FIGS. 6a-6f are sectional views corresponding to FIG. 2 showing a cell according to the invention at various stages of manufacture; and
FIGS. 7a-7f are sectional views corresponding to FIG. 5 showing the array at successive stages of manufacture.
Referring now to FIG. 1, an array of memory cells is shown which may use the invention. Each cell is a floating gate transistor 10 having a source 11, a drain 12, a floating gate 13 and a control gate 14. All of the gates 14 in a row of cells are connected to a row address line 15, and all of the row address lines 15 are connected to a row decoder 16. All of the source electrodes 11 in a column of cells are connected in common to a source column line 17, and likewise all of the drain electrodes 12 in a column of cells are connected in common to a drain column line 18. The source and drain column lines 17 and 18 are connected to a column decoder 19. In a write or program mode, the column decoder functions to apply either a high voltage (about +25 v) or a low voltage (ground or Vss) to each of the source and drain column lines 17 and 18 in each column, in response to a column address and a "0" or "1" data input. For write or program operations, the row decoder 16 functions to apply a high voltage or low voltage to each of the row lines 15 in response to a row address.
The structure of one of the cells is seen in a greatly enlarged sectional view in FIG. 2. The cell is formed in a semiconductor substrate 20 which is P-type silicon for the N-channel silicon gate MOS transistors herein described. The transistor 10 of the cell is created by a channel region 21 between N-type implanted regions 22 which connect to the source 11 and drain 12. The channel region 21 lies beneath floating gate 13 which is composed of phosphorus-doped polycrystalline silicon. The floating gate 13 is insulated from the underlying channel region 21 by a gate oxide layer 23 which is thermally-grown silicon oxide of a thickness of perhaps 700 to 1200A. The control gate 14 is also composed of phosphorus-doped polycrystalline silicon in this case extending beyond the edges of the floating gate 13. It is not necessary that the control gate be wider than the floating gate except for alignment purposes in manufacture. The control gate 14 is isolated from the floating gate by a thermal oxide layer 24 which is of selected thickness. Generally, the thickness of the oxide layer 24 is about half that of prior art Ep/ROM devices which did not operate according to the invention. Depending upon a number of factors such as process variations, desired operating voltages and conditions, and the like, the layer 24 may be, for example, 600 to 1200A in thickness; the object is for charge to escape from the floating gate 13 when the electric field across the oxide layer 24 is high, whereas ordinarily this leakage is an undesirable condition and is avoided by making the oxide layer 24 much thicker than the gate oxide 23, for example about 2000A.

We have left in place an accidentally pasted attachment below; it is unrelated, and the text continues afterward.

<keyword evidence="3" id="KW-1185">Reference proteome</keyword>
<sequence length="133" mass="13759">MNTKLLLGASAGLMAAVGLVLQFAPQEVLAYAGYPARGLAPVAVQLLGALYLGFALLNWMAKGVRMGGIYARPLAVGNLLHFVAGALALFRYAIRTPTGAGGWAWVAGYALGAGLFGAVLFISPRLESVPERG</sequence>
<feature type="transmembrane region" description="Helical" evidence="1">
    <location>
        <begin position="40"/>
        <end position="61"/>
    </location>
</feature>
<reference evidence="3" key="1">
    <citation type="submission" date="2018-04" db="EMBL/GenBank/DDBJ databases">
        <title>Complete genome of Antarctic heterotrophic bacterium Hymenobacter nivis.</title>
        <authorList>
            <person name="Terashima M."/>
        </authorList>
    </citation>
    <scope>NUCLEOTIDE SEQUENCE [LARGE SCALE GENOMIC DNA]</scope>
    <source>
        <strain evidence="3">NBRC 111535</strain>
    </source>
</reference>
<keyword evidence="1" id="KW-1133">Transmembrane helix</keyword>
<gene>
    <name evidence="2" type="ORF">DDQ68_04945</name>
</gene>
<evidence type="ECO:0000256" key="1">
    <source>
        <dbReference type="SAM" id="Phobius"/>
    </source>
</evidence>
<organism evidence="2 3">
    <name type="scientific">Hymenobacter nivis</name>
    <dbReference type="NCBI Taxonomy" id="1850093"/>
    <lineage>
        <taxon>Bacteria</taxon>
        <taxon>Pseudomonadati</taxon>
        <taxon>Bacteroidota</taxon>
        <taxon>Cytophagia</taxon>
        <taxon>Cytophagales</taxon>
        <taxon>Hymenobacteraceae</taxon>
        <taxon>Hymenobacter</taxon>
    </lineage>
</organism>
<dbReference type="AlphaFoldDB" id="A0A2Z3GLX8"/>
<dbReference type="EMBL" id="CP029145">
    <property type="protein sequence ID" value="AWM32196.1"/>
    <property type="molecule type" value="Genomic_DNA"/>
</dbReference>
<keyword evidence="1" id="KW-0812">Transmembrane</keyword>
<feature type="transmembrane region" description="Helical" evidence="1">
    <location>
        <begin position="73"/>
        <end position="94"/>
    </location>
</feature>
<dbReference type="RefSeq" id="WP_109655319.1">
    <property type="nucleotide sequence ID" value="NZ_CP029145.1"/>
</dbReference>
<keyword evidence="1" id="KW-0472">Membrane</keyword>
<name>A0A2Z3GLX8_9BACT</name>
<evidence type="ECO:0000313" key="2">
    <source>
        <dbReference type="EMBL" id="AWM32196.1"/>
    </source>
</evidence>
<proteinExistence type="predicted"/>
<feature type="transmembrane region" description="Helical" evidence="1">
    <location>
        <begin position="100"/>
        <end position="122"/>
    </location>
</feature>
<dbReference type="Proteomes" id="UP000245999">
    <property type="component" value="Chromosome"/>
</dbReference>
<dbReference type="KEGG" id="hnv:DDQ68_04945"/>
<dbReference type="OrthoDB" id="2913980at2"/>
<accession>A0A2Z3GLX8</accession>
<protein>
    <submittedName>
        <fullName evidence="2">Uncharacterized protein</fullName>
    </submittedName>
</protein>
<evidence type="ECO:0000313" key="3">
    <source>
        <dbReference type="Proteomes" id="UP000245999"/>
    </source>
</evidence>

In operation of the device thus far described, the memory system has two different operating modes, one for writing or programming where high voltages (20 to 25 v) are used, and another for read or recall where standard N-channel operating voltages of perhaps 5 or 10 v. are used. Considering one of the cell transistors 10, if the source 11 is at ground or Vss, the drain 12 is at the high voltage level Vp (25 v.), the control gate 14 is at high voltage, and the substrate 20 is at ground or Vss, then negative charge will accumulate on the floating gate 13 due to injection of electrons through the oxide 23. This programs the device to store a "1" because the charged gate 13 shields the channel region 21 from the gate 14 so that the channel cannot be inverted even though the gate 14 has a positive voltage thereon. To deprogram the cell, or to write a "0" into the cell, the conditions are the same except that the drain 12 is also taken to a low voltage, Vss. In this condition, charge escapes from the floating gate, so in effect, the threshold voltage of the MOS transistor is lowered. A +5 v. logic level on the gate 14 will subsequently invert the channel 21 and turn on the device. In the program mode, the rows of cells in the array which are not addressed will have low voltage (Vss) on the gates 14; that is, the row address lines 15 will be at Vss except for the addressed row for programming which will be at Vp or +25 v. All of the transistors in the rows other than the addressed row will be immune to change because their control gate voltages will be low. For the non-addressed columns, both source line 17 and drain line 18 are taken to the high voltage level +25 v.; i.e., the lines 17 and 18 are both forced to the high level by the decoder circuitry 19 except the column addressed for programming. For the addressed column, the source line 17 is at Vss and the drain line 18 is at Vp to write a "1" or Vss to write "0".